On October 4, Davis announced at a press conference at the Office of the Prime Minister that the fuel charge of 10.5 cents per kilowatt hour (kWh) is increasing incrementally beginning this month, all the way up to 27.6 cents per kWh next summer for consumers who consume more than 800 kWh (which the BPL CEO later confirmed is the majority of customers).

At the time, the prime minister also announced that the VAT ceiling for electricity bills will be raised from $300 to $400.

Pintard took the opportunity during debate on the VAT amendment bill to reiterate and expand on the Free National Movement’s (FNM) criticism of the government over what it has repeatedly called a failure to execute hedge transactions last fall to lock in oil prices and keep the fuel charge stable.

Speaking in the House yesterday, he said, “Rather than move the amendment, they should come to apologize for this Band-Aid solution that they have brought here, because what was not included in the prime minister’s presentation (in introducing the amendment) is that we are here with this Band-Aid solution precisely because the member for Cat Island, Rum Cay and San Salvador (Davis), assisted by the member for Fort Charlotte (Sears), refused to execute the trades that they were advised were absolutely necessary to stave off what we now face and they are now looking to Ukraine and Russia as scapegoats for where we are today.”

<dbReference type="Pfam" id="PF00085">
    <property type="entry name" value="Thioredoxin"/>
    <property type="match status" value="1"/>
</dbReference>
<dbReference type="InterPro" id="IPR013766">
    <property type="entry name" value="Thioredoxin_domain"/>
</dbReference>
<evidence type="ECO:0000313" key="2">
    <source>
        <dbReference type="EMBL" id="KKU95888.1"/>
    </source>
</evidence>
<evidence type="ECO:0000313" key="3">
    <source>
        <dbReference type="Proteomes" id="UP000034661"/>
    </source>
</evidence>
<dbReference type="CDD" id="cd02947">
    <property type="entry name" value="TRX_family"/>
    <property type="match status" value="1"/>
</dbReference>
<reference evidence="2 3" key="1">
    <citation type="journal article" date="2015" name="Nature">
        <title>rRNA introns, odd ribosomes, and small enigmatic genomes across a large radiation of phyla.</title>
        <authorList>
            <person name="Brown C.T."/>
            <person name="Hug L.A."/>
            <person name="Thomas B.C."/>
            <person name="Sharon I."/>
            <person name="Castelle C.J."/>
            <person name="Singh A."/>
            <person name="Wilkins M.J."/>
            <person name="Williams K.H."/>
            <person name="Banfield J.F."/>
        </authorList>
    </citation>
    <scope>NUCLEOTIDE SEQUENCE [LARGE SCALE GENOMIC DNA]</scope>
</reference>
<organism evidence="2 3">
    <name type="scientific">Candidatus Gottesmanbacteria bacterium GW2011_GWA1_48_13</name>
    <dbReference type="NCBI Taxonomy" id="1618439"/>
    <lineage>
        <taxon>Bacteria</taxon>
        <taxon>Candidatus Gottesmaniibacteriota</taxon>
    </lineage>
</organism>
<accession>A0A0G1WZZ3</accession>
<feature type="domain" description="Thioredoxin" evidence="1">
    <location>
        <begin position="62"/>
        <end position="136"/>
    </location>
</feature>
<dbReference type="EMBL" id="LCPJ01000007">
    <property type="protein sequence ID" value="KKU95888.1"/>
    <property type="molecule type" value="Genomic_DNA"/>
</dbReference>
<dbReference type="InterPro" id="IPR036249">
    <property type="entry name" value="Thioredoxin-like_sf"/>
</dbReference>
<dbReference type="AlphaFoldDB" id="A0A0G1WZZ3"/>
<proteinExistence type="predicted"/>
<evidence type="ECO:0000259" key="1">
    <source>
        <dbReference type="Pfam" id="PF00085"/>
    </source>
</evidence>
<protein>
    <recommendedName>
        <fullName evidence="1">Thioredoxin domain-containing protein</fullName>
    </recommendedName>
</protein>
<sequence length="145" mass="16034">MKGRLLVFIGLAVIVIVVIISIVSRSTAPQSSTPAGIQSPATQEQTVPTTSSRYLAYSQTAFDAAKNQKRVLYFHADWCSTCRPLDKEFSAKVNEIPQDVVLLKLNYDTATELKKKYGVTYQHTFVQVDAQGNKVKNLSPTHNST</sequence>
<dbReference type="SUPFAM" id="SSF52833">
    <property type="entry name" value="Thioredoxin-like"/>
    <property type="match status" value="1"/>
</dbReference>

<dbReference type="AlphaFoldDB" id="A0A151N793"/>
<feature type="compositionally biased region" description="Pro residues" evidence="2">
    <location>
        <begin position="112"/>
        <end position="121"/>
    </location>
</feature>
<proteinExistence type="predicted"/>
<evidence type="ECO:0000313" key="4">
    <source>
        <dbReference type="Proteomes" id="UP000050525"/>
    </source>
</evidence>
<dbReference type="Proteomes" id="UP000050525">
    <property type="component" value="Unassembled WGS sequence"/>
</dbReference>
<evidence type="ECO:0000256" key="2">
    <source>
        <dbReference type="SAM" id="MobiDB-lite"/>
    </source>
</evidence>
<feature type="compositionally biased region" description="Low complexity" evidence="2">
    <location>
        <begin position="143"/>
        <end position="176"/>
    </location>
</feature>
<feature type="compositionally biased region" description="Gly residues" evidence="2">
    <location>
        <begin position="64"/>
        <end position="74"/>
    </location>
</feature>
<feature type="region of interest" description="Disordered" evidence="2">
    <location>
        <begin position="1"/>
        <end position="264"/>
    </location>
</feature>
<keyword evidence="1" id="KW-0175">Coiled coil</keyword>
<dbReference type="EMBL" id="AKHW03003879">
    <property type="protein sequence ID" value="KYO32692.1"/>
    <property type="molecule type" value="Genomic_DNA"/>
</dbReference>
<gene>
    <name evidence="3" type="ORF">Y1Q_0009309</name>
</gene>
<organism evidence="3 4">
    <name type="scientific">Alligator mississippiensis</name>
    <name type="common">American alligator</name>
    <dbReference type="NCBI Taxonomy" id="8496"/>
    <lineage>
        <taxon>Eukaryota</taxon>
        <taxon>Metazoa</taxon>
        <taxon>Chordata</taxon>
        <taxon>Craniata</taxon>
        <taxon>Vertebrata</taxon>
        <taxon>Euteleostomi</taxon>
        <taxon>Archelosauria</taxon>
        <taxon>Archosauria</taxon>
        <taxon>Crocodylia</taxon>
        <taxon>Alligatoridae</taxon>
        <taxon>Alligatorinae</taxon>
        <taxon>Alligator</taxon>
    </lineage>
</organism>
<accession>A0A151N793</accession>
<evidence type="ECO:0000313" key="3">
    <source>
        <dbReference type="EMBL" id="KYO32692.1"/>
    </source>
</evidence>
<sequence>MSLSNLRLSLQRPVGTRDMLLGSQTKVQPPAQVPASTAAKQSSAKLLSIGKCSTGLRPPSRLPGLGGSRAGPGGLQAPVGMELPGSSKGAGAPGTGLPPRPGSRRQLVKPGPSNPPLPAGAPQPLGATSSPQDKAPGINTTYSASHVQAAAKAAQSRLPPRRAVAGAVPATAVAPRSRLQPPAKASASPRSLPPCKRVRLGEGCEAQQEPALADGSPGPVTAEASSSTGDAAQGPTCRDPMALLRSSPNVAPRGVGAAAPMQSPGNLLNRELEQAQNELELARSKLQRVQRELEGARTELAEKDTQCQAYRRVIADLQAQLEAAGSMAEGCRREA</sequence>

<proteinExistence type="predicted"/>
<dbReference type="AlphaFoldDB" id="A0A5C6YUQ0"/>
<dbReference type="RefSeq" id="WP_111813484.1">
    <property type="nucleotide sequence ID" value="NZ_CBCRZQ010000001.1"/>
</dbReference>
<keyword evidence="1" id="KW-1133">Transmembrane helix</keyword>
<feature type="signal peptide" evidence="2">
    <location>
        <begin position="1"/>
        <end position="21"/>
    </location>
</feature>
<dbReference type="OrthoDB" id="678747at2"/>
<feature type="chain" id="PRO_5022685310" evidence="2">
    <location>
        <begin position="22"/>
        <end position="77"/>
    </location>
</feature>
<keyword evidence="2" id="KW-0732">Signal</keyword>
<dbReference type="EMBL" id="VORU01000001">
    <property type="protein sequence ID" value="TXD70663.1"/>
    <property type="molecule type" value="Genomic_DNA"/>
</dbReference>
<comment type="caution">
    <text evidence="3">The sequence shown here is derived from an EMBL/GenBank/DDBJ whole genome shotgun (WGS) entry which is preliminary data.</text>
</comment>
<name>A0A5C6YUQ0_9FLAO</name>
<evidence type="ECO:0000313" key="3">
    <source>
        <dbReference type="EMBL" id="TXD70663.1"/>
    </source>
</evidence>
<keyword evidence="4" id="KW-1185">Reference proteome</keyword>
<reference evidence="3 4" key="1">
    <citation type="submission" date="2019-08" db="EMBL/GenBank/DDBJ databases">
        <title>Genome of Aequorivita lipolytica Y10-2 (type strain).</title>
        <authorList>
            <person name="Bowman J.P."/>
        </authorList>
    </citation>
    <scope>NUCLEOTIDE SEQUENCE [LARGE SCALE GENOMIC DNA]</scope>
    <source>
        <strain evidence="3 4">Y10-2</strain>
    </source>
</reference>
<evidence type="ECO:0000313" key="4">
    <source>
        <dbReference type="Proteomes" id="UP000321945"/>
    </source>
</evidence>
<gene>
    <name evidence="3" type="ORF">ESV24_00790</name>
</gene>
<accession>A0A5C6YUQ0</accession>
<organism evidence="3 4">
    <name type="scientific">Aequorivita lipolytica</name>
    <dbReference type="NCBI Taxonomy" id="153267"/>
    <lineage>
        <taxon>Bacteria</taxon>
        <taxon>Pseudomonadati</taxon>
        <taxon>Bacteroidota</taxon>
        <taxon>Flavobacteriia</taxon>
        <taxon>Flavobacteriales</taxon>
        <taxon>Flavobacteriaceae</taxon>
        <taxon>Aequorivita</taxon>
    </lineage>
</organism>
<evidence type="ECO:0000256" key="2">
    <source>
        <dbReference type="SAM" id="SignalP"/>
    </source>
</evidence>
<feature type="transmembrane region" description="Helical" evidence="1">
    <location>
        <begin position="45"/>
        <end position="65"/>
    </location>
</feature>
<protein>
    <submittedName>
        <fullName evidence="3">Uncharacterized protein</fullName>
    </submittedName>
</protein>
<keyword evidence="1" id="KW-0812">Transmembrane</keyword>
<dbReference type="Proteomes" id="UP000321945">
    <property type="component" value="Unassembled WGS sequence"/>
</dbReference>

Pintard added, “Let me break it down for you. When this administration came to office, it met in place recommendations that it could maintain the cost of the fuel charge at 10.5 cents or thereabout; [it] could have been a marginal increase.

“If they had only followed the recommendations made to them.”

Pintard said the recommendations were made by BPL’s hedging committee and by the former and new boards of the utility company.

He said there was also a Cabinet draft paper under the former administration that was turned over to the new government.

“There was ample evidence that we had a plan in place to maintain the price of fuel in the vicinity of 10.5 cents and, even if it increased, certainly not beyond 11.5 cents,” Pintard said.

“That information was ignored. It was ignored and we challenge the minister of works; we challenge the prime minister to say in this House that they have seen none of these documents.”